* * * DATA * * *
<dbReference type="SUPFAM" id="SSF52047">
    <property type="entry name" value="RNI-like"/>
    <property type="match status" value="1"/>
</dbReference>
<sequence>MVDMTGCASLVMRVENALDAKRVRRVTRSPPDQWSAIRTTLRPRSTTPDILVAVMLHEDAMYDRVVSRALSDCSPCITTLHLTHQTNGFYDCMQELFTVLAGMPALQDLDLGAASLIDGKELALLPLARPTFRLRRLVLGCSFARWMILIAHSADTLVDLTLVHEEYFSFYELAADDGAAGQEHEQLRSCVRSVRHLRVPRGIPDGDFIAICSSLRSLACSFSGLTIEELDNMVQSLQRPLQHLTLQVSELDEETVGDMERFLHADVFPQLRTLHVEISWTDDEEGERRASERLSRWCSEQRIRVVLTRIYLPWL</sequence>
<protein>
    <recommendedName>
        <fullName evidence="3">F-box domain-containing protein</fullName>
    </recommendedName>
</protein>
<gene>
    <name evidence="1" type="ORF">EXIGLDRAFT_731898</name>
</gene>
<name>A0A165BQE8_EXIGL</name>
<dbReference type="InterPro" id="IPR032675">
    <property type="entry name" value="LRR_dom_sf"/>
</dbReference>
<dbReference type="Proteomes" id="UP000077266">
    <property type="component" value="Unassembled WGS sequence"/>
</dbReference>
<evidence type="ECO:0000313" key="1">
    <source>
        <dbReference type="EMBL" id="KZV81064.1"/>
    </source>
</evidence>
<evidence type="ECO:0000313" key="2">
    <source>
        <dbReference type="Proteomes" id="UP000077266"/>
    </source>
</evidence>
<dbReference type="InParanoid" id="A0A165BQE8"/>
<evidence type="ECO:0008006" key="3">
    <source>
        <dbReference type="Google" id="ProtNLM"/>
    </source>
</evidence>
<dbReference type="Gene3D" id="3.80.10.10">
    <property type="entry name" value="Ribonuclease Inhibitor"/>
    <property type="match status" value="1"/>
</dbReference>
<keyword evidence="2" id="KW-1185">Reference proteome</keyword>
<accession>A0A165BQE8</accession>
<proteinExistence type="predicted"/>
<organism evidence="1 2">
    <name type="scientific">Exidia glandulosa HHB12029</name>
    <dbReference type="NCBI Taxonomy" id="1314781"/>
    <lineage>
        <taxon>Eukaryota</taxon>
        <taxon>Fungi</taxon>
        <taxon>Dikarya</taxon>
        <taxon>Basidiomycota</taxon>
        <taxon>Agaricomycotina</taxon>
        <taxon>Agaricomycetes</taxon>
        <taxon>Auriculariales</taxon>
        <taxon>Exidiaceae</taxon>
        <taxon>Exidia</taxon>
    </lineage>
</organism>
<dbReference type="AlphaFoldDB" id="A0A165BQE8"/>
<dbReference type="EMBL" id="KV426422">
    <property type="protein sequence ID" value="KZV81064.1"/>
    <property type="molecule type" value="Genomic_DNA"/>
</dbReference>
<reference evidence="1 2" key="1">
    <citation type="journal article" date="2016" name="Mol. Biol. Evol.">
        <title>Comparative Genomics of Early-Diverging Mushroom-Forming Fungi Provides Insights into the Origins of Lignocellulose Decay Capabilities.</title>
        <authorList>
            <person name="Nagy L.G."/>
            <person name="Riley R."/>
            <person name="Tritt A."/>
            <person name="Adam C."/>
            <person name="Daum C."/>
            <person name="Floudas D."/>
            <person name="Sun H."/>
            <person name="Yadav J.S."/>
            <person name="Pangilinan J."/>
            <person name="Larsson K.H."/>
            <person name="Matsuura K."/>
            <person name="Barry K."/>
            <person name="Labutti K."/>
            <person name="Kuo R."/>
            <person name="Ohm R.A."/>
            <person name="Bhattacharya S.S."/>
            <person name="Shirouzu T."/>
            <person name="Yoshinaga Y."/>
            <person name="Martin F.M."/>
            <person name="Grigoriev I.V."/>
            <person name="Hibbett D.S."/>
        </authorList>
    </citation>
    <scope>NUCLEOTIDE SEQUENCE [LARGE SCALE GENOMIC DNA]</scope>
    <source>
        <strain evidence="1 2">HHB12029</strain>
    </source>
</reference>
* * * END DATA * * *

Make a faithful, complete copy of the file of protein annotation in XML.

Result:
<dbReference type="SUPFAM" id="SSF52047">
    <property type="entry name" value="RNI-like"/>
    <property type="match status" value="1"/>
</dbReference>
<sequence>MVDMTGCASLVMRVENALDAKRVRRVTRSPPDQWSAIRTTLRPRSTTPDILVAVMLHEDAMYDRVVSRALSDCSPCITTLHLTHQTNGFYDCMQELFTVLAGMPALQDLDLGAASLIDGKELALLPLARPTFRLRRLVLGCSFARWMILIAHSADTLVDLTLVHEEYFSFYELAADDGAAGQEHEQLRSCVRSVRHLRVPRGIPDGDFIAICSSLRSLACSFSGLTIEELDNMVQSLQRPLQHLTLQVSELDEETVGDMERFLHADVFPQLRTLHVEISWTDDEEGERRASERLSRWCSEQRIRVVLTRIYLPWL</sequence>
<protein>
    <recommendedName>
        <fullName evidence="3">F-box domain-containing protein</fullName>
    </recommendedName>
</protein>
<gene>
    <name evidence="1" type="ORF">EXIGLDRAFT_731898</name>
</gene>
<name>A0A165BQE8_EXIGL</name>
<dbReference type="InterPro" id="IPR032675">
    <property type="entry name" value="LRR_dom_sf"/>
</dbReference>
<dbReference type="Proteomes" id="UP000077266">
    <property type="component" value="Unassembled WGS sequence"/>
</dbReference>
<evidence type="ECO:0000313" key="1">
    <source>
        <dbReference type="EMBL" id="KZV81064.1"/>
    </source>
</evidence>
<evidence type="ECO:0000313" key="2">
    <source>
        <dbReference type="Proteomes" id="UP000077266"/>
    </source>
</evidence>
<dbReference type="InParanoid" id="A0A165BQE8"/>
<evidence type="ECO:0008006" key="3">
    <source>
        <dbReference type="Google" id="ProtNLM"/>
    </source>
</evidence>
<dbReference type="Gene3D" id="3.80.10.10">
    <property type="entry name" value="Ribonuclease Inhibitor"/>
    <property type="match status" value="1"/>
</dbReference>
<keyword evidence="2" id="KW-1185">Reference proteome</keyword>
<accession>A0A165BQE8</accession>
<proteinExistence type="predicted"/>
<organism evidence="1 2">
    <name type="scientific">Exidia glandulosa HHB12029</name>
    <dbReference type="NCBI Taxonomy" id="1314781"/>
    <lineage>
        <taxon>Eukaryota</taxon>
        <taxon>Fungi</taxon>
        <taxon>Dikarya</taxon>
        <taxon>Basidiomycota</taxon>
        <taxon>Agaricomycotina</taxon>
        <taxon>Agaricomycetes</taxon>
        <taxon>Auriculariales</taxon>
        <taxon>Exidiaceae</taxon>
        <taxon>Exidia</taxon>
    </lineage>
</organism>
<dbReference type="AlphaFoldDB" id="A0A165BQE8"/>
<dbReference type="EMBL" id="KV426422">
    <property type="protein sequence ID" value="KZV81064.1"/>
    <property type="molecule type" value="Genomic_DNA"/>
</dbReference>
<reference evidence="1 2" key="1">
    <citation type="journal article" date="2016" name="Mol. Biol. Evol.">
        <title>Comparative Genomics of Early-Diverging Mushroom-Forming Fungi Provides Insights into the Origins of Lignocellulose Decay Capabilities.</title>
        <authorList>
            <person name="Nagy L.G."/>
            <person name="Riley R."/>
            <person name="Tritt A."/>
            <person name="Adam C."/>
            <person name="Daum C."/>
            <person name="Floudas D."/>
            <person name="Sun H."/>
            <person name="Yadav J.S."/>
            <person name="Pangilinan J."/>
            <person name="Larsson K.H."/>
            <person name="Matsuura K."/>
            <person name="Barry K."/>
            <person name="Labutti K."/>
            <person name="Kuo R."/>
            <person name="Ohm R.A."/>
            <person name="Bhattacharya S.S."/>
            <person name="Shirouzu T."/>
            <person name="Yoshinaga Y."/>
            <person name="Martin F.M."/>
            <person name="Grigoriev I.V."/>
            <person name="Hibbett D.S."/>
        </authorList>
    </citation>
    <scope>NUCLEOTIDE SEQUENCE [LARGE SCALE GENOMIC DNA]</scope>
    <source>
        <strain evidence="1 2">HHB12029</strain>
    </source>
</reference>